Eating right is one important way you may be able to lower your risk of breast cancer. The American Cancer Society recommends eating mostly vegetables, fruits, and whole grains, and less red meat , less processed meat , and fewer sweets. A healthy diet can help reduce the risk of heart disease, diabetes, stroke, and certain cancer types.
A healthy diet can also help you get to and stay at a healthy weight. Overweight and obesity increase the risk for getting breast cancer. Whats less clear is the link between breast cancer risk and any one food type. Many studies about foods and breast cancer risk have had different results, but no clear-cut answers. Here is what the evidence tells us about fat, vitamin supplements, soy, dairy, and sugar.
Breast Cancer Risk From Using Hrt Is Twice What Was Thought
Study prompts medicines regulator to advise all women using HRT to remain vigilant
The risk of breast cancer from using hormone replacement therapy is double what was previously thought, according to a major piece of research, which confirms that HRT is a direct cause of the cancer.
The findings of the definitive study will cause concern among the 1 million women in the UK and millions more around the world who are using HRT. It finds that the longer women take it, the greater their risk, with the possibility that just one year is risk-free. It also finds that the risk does not go away as soon as women stop taking it, as had been previously assumed.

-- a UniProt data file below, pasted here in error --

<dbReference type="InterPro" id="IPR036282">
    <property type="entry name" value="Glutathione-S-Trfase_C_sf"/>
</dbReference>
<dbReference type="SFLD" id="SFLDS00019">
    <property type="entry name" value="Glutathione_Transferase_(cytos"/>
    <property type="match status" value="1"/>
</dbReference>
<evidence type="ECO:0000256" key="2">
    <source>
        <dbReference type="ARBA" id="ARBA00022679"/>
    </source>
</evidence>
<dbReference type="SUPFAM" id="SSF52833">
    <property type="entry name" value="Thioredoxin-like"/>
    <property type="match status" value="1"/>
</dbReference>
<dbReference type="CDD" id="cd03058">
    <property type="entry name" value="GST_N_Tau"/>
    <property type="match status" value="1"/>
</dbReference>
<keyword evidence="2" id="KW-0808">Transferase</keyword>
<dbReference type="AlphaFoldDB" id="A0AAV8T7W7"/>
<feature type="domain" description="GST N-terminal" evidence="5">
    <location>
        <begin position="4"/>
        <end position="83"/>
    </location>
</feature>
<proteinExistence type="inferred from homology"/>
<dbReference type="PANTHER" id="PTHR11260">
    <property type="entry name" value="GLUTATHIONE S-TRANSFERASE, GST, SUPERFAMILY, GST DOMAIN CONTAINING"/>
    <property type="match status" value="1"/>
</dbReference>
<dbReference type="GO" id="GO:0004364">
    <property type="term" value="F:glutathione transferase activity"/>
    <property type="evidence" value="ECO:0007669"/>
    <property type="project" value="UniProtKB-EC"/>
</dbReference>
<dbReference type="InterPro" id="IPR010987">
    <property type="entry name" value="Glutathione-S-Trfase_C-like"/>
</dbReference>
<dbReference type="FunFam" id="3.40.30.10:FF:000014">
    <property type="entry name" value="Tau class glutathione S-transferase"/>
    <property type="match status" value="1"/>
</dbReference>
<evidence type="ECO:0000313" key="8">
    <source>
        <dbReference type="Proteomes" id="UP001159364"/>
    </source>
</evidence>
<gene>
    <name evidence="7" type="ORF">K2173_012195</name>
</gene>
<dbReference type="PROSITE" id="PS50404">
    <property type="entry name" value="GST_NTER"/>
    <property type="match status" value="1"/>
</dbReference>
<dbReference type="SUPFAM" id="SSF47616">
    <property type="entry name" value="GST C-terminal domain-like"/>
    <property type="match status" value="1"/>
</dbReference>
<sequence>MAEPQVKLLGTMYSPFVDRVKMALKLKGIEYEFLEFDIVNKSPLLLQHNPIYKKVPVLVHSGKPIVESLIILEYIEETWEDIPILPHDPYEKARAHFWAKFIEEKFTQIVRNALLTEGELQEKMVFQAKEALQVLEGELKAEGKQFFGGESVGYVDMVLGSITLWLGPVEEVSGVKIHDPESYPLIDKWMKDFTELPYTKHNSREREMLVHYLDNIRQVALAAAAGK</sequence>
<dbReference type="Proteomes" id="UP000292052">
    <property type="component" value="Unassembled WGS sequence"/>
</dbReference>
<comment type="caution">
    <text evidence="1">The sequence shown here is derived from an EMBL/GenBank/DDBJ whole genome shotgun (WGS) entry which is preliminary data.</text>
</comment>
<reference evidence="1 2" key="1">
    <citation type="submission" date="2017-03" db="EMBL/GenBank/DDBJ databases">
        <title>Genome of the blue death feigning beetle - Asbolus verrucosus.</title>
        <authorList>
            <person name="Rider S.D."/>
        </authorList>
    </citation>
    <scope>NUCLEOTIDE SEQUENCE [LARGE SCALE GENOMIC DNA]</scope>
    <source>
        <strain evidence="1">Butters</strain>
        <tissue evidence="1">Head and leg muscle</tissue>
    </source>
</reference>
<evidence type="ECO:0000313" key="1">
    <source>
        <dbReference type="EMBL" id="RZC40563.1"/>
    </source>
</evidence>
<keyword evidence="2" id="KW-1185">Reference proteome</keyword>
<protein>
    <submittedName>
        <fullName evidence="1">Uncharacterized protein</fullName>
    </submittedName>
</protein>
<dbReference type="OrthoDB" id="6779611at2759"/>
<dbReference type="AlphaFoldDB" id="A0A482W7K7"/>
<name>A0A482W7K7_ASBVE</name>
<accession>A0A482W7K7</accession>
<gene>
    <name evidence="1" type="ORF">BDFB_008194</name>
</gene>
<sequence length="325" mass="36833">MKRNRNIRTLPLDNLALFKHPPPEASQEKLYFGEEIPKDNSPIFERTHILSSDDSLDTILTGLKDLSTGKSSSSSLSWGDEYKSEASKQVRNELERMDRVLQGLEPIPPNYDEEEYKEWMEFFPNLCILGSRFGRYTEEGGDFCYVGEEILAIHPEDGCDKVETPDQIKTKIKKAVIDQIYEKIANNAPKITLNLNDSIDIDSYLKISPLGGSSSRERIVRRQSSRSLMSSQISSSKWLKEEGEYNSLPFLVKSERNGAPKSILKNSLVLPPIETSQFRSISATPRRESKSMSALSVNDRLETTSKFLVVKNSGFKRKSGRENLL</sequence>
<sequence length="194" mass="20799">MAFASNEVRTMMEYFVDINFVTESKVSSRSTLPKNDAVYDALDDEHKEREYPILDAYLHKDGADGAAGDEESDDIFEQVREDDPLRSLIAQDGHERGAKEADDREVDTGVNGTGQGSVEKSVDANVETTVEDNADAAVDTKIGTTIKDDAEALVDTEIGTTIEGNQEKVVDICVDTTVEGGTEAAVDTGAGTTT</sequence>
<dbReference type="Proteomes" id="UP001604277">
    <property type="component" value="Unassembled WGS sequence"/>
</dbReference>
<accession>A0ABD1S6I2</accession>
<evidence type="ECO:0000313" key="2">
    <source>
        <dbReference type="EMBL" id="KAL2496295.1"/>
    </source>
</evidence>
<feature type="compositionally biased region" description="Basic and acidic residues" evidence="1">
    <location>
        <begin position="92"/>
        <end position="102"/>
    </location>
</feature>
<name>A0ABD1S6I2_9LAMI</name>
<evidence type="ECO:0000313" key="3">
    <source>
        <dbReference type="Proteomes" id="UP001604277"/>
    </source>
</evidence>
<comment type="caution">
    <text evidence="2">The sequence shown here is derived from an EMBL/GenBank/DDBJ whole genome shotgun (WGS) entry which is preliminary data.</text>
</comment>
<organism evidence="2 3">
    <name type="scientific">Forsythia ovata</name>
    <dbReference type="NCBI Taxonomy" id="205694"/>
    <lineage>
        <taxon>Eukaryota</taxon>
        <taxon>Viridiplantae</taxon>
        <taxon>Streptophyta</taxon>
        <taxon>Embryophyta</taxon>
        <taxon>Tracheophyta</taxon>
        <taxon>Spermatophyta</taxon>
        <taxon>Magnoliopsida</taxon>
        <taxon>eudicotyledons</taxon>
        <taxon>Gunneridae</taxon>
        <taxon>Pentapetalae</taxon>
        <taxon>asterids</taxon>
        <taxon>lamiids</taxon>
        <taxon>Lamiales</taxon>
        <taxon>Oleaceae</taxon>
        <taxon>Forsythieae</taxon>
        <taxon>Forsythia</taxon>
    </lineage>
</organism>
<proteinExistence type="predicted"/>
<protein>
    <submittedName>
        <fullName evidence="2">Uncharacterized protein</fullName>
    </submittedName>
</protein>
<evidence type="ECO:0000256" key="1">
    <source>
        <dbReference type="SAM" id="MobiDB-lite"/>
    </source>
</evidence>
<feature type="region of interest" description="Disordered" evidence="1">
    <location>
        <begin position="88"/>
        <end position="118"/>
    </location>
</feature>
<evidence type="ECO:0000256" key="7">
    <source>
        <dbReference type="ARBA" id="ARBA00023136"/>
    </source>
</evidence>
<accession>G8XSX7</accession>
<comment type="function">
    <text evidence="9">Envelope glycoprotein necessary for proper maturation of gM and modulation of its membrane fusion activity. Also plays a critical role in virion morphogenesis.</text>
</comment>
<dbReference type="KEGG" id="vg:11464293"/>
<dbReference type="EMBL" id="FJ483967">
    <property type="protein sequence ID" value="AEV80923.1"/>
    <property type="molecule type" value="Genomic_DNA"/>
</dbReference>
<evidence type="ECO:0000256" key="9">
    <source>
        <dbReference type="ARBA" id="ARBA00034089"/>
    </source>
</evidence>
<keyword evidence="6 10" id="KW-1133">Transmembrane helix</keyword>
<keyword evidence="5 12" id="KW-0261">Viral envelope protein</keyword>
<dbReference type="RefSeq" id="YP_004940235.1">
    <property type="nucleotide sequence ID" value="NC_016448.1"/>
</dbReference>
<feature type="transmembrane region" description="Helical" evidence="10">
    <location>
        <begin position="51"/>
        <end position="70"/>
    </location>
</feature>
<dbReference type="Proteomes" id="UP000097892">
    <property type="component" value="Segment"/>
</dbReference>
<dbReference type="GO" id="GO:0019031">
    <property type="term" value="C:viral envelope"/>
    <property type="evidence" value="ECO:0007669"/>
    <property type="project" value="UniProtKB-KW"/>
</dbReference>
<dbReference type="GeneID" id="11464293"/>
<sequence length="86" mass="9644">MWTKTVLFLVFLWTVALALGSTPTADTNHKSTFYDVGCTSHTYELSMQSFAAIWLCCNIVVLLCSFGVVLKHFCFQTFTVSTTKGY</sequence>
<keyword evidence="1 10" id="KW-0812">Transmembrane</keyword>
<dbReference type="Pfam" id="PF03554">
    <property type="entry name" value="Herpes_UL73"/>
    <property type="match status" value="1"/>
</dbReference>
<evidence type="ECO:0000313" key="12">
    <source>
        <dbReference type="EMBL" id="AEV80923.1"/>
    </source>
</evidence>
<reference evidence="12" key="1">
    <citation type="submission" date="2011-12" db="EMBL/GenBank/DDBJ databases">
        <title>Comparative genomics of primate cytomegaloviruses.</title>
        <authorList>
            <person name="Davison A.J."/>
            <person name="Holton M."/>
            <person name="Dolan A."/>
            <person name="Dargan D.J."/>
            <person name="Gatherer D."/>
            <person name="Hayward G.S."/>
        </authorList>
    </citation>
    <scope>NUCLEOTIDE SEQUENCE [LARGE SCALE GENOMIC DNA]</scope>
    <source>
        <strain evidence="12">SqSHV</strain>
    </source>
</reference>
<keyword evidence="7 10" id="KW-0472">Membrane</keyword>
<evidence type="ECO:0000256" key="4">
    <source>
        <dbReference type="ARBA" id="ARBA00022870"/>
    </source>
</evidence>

The UKs drug licensing body suggested women who have used HRT in the past or use it now should be vigilant for signs of breast cancer in the light of the findings, while the Royal College of GPs urged them not to panic but to consult their doctor if they are concerned.
The research, , says one in 50 women of average weight taking the most common form combined daily oestrogen and progestogen for five years will get breast cancer as a result.
That risk is twice what was thought, because it continues at some level for 10 or more years after women stop taking HRT. There are about 1 million women in the UK on HRT, 5 million in the rest of Europe and 6 million in the US.
Read Also: Can Breast Cancer Cause Shortness Of Breath
Estrogen Does Not Cause Breast Cancer: Debunking Common Myths About The Hormone
It is very popular to vilify estrogen these days. The most obvious reason is the result of several sensationalized interpretations of the famous WHI “Prempro” data first out in 2002. While the attempt to objectify the effects of post-menopausal hormone replacement therapy is highly admirable, confusion and inappropriate interpretations have resulted in unprecedented fear of “all things estrogen.” This has created huge challenges for those of us who are interested in the wellness and education of women.
MYTH: “Estrogen causes breast cancer.”
REALITY: The best data indicates that not only does estrogen not cause breast cancer; estrogen supplementation after menopause might have a slight protective effect.